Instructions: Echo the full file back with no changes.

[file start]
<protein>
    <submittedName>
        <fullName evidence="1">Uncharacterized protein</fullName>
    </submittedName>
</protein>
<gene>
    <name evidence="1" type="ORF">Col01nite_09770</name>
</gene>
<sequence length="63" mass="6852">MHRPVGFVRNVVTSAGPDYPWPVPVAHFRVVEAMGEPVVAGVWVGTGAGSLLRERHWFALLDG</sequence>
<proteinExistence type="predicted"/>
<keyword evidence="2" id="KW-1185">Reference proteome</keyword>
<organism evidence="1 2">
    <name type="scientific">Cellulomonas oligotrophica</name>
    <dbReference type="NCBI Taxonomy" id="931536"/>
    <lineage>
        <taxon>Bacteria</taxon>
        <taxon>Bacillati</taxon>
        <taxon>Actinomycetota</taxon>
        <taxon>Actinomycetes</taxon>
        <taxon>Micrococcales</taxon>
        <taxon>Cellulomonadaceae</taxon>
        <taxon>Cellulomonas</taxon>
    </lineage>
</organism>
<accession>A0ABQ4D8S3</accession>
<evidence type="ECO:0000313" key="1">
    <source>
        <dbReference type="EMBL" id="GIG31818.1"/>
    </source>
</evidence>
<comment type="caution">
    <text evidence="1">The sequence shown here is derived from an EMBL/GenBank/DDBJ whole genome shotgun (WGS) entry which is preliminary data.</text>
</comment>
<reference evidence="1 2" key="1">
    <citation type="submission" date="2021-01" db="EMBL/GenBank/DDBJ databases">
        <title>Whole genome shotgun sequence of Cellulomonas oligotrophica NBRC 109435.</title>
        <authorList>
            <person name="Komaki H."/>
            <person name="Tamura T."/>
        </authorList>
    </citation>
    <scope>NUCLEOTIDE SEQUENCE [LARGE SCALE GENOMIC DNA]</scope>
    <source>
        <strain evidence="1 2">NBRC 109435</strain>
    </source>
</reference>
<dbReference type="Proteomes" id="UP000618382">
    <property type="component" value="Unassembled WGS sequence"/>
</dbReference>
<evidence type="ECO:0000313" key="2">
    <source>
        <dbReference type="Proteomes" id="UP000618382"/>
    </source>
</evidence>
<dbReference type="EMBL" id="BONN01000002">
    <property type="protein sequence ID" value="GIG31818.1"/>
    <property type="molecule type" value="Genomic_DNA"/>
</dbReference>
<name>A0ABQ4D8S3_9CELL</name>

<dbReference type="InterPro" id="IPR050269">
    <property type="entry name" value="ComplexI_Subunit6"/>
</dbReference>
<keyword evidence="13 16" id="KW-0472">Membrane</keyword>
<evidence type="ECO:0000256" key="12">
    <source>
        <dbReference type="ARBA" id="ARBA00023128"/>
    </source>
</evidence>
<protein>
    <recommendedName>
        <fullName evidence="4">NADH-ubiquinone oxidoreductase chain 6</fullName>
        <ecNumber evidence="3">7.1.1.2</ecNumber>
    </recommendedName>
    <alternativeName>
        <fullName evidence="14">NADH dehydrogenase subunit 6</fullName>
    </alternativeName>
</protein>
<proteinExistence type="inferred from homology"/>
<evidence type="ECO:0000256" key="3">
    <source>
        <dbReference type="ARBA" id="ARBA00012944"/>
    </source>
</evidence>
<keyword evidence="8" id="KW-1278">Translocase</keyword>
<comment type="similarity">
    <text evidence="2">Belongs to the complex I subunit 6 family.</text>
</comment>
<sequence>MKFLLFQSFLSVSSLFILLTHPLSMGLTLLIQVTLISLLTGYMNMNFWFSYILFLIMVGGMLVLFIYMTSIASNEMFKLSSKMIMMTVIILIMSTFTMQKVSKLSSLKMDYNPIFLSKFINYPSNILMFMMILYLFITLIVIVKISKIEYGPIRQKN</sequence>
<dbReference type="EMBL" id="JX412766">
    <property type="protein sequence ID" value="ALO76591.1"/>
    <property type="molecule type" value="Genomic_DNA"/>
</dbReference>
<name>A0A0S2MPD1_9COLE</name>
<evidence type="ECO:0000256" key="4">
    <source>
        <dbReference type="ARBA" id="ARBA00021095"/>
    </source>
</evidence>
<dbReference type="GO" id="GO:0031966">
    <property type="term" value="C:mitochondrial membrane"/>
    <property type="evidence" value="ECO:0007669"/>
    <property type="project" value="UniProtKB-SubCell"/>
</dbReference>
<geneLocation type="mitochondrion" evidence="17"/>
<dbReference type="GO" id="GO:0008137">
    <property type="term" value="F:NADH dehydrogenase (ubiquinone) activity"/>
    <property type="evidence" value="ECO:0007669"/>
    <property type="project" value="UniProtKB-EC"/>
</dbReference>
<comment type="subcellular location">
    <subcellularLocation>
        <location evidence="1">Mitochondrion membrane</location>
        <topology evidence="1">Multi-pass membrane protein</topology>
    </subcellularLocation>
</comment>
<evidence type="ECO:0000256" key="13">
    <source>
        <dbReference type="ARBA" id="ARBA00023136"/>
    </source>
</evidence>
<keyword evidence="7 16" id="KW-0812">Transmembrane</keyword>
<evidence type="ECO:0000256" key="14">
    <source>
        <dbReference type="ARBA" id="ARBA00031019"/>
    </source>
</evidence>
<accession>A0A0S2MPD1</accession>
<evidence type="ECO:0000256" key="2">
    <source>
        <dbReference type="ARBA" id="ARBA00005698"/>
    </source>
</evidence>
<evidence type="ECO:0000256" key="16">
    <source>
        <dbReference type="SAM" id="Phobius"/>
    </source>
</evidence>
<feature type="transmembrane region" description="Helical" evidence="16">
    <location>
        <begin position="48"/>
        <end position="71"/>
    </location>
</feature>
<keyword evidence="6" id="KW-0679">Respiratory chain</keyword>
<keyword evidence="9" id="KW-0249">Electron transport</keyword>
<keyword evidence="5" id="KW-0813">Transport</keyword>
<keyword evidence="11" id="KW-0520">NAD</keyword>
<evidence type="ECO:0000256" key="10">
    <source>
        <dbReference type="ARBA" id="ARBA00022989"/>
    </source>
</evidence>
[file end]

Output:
<protein>
    <submittedName>
        <fullName evidence="1">Uncharacterized protein</fullName>
    </submittedName>
</protein>
<gene>
    <name evidence="1" type="ORF">Col01nite_09770</name>
</gene>
<sequence length="63" mass="6852">MHRPVGFVRNVVTSAGPDYPWPVPVAHFRVVEAMGEPVVAGVWVGTGAGSLLRERHWFALLDG</sequence>
<proteinExistence type="predicted"/>
<keyword evidence="2" id="KW-1185">Reference proteome</keyword>
<organism evidence="1 2">
    <name type="scientific">Cellulomonas oligotrophica</name>
    <dbReference type="NCBI Taxonomy" id="931536"/>
    <lineage>
        <taxon>Bacteria</taxon>
        <taxon>Bacillati</taxon>
        <taxon>Actinomycetota</taxon>
        <taxon>Actinomycetes</taxon>
        <taxon>Micrococcales</taxon>
        <taxon>Cellulomonadaceae</taxon>
        <taxon>Cellulomonas</taxon>
    </lineage>
</organism>
<accession>A0ABQ4D8S3</accession>
<evidence type="ECO:0000313" key="1">
    <source>
        <dbReference type="EMBL" id="GIG31818.1"/>
    </source>
</evidence>
<comment type="caution">
    <text evidence="1">The sequence shown here is derived from an EMBL/GenBank/DDBJ whole genome shotgun (WGS) entry which is preliminary data.</text>
</comment>
<reference evidence="1 2" key="1">
    <citation type="submission" date="2021-01" db="EMBL/GenBank/DDBJ databases">
        <title>Whole genome shotgun sequence of Cellulomonas oligotrophica NBRC 109435.</title>
        <authorList>
            <person name="Komaki H."/>
            <person name="Tamura T."/>
        </authorList>
    </citation>
    <scope>NUCLEOTIDE SEQUENCE [LARGE SCALE GENOMIC DNA]</scope>
    <source>
        <strain evidence="1 2">NBRC 109435</strain>
    </source>
</reference>
<dbReference type="Proteomes" id="UP000618382">
    <property type="component" value="Unassembled WGS sequence"/>
</dbReference>
<evidence type="ECO:0000313" key="2">
    <source>
        <dbReference type="Proteomes" id="UP000618382"/>
    </source>
</evidence>
<dbReference type="EMBL" id="BONN01000002">
    <property type="protein sequence ID" value="GIG31818.1"/>
    <property type="molecule type" value="Genomic_DNA"/>
</dbReference>
<name>A0ABQ4D8S3_9CELL</name>

<dbReference type="InterPro" id="IPR050269">
    <property type="entry name" value="ComplexI_Subunit6"/>
</dbReference>
<keyword evidence="13 16" id="KW-0472">Membrane</keyword>
<evidence type="ECO:0000256" key="12">
    <source>
        <dbReference type="ARBA" id="ARBA00023128"/>
    </source>
</evidence>
<protein>
    <recommendedName>
        <fullName evidence="4">NADH-ubiquinone oxidoreductase chain 6</fullName>
        <ecNumber evidence="3">7.1.1.2</ecNumber>
    </recommendedName>
    <alternativeName>
        <fullName evidence="14">NADH dehydrogenase subunit 6</fullName>
    </alternativeName>
</protein>
<proteinExistence type="inferred from homology"/>
<evidence type="ECO:0000256" key="3">
    <source>
        <dbReference type="ARBA" id="ARBA00012944"/>
    </source>
</evidence>
<keyword evidence="8" id="KW-1278">Translocase</keyword>
<comment type="similarity">
    <text evidence="2">Belongs to the complex I subunit 6 family.</text>
</comment>
<sequence>MKFLLFQSFLSVSSLFILLTHPLSMGLTLLIQVTLISLLTGYMNMNFWFSYILFLIMVGGMLVLFIYMTSIASNEMFKLSSKMIMMTVIILIMSTFTMQKVSKLSSLKMDYNPIFLSKFINYPSNILMFMMILYLFITLIVIVKISKIEYGPIRQKN</sequence>
<dbReference type="EMBL" id="JX412766">
    <property type="protein sequence ID" value="ALO76591.1"/>
    <property type="molecule type" value="Genomic_DNA"/>
</dbReference>
<name>A0A0S2MPD1_9COLE</name>
<evidence type="ECO:0000256" key="4">
    <source>
        <dbReference type="ARBA" id="ARBA00021095"/>
    </source>
</evidence>
<dbReference type="GO" id="GO:0031966">
    <property type="term" value="C:mitochondrial membrane"/>
    <property type="evidence" value="ECO:0007669"/>
    <property type="project" value="UniProtKB-SubCell"/>
</dbReference>
<geneLocation type="mitochondrion" evidence="17"/>
<dbReference type="GO" id="GO:0008137">
    <property type="term" value="F:NADH dehydrogenase (ubiquinone) activity"/>
    <property type="evidence" value="ECO:0007669"/>
    <property type="project" value="UniProtKB-EC"/>
</dbReference>
<comment type="subcellular location">
    <subcellularLocation>
        <location evidence="1">Mitochondrion membrane</location>
        <topology evidence="1">Multi-pass membrane protein</topology>
    </subcellularLocation>
</comment>
<evidence type="ECO:0000256" key="13">
    <source>
        <dbReference type="ARBA" id="ARBA00023136"/>
    </source>
</evidence>
<keyword evidence="7 16" id="KW-0812">Transmembrane</keyword>
<evidence type="ECO:0000256" key="14">
    <source>
        <dbReference type="ARBA" id="ARBA00031019"/>
    </source>
</evidence>
<accession>A0A0S2MPD1</accession>
<evidence type="ECO:0000256" key="2">
    <source>
        <dbReference type="ARBA" id="ARBA00005698"/>
    </source>
</evidence>
<evidence type="ECO:0000256" key="16">
    <source>
        <dbReference type="SAM" id="Phobius"/>
    </source>
</evidence>
<feature type="transmembrane region" description="Helical" evidence="16">
    <location>
        <begin position="48"/>
        <end position="71"/>
    </location>
</feature>
<keyword evidence="6" id="KW-0679">Respiratory chain</keyword>
<keyword evidence="9" id="KW-0249">Electron transport</keyword>
<keyword evidence="5" id="KW-0813">Transport</keyword>
<keyword evidence="11" id="KW-0520">NAD</keyword>
<evidence type="ECO:0000256" key="10">
    <source>
        <dbReference type="ARBA" id="ARBA00022989"/>
    </source>
</evidence>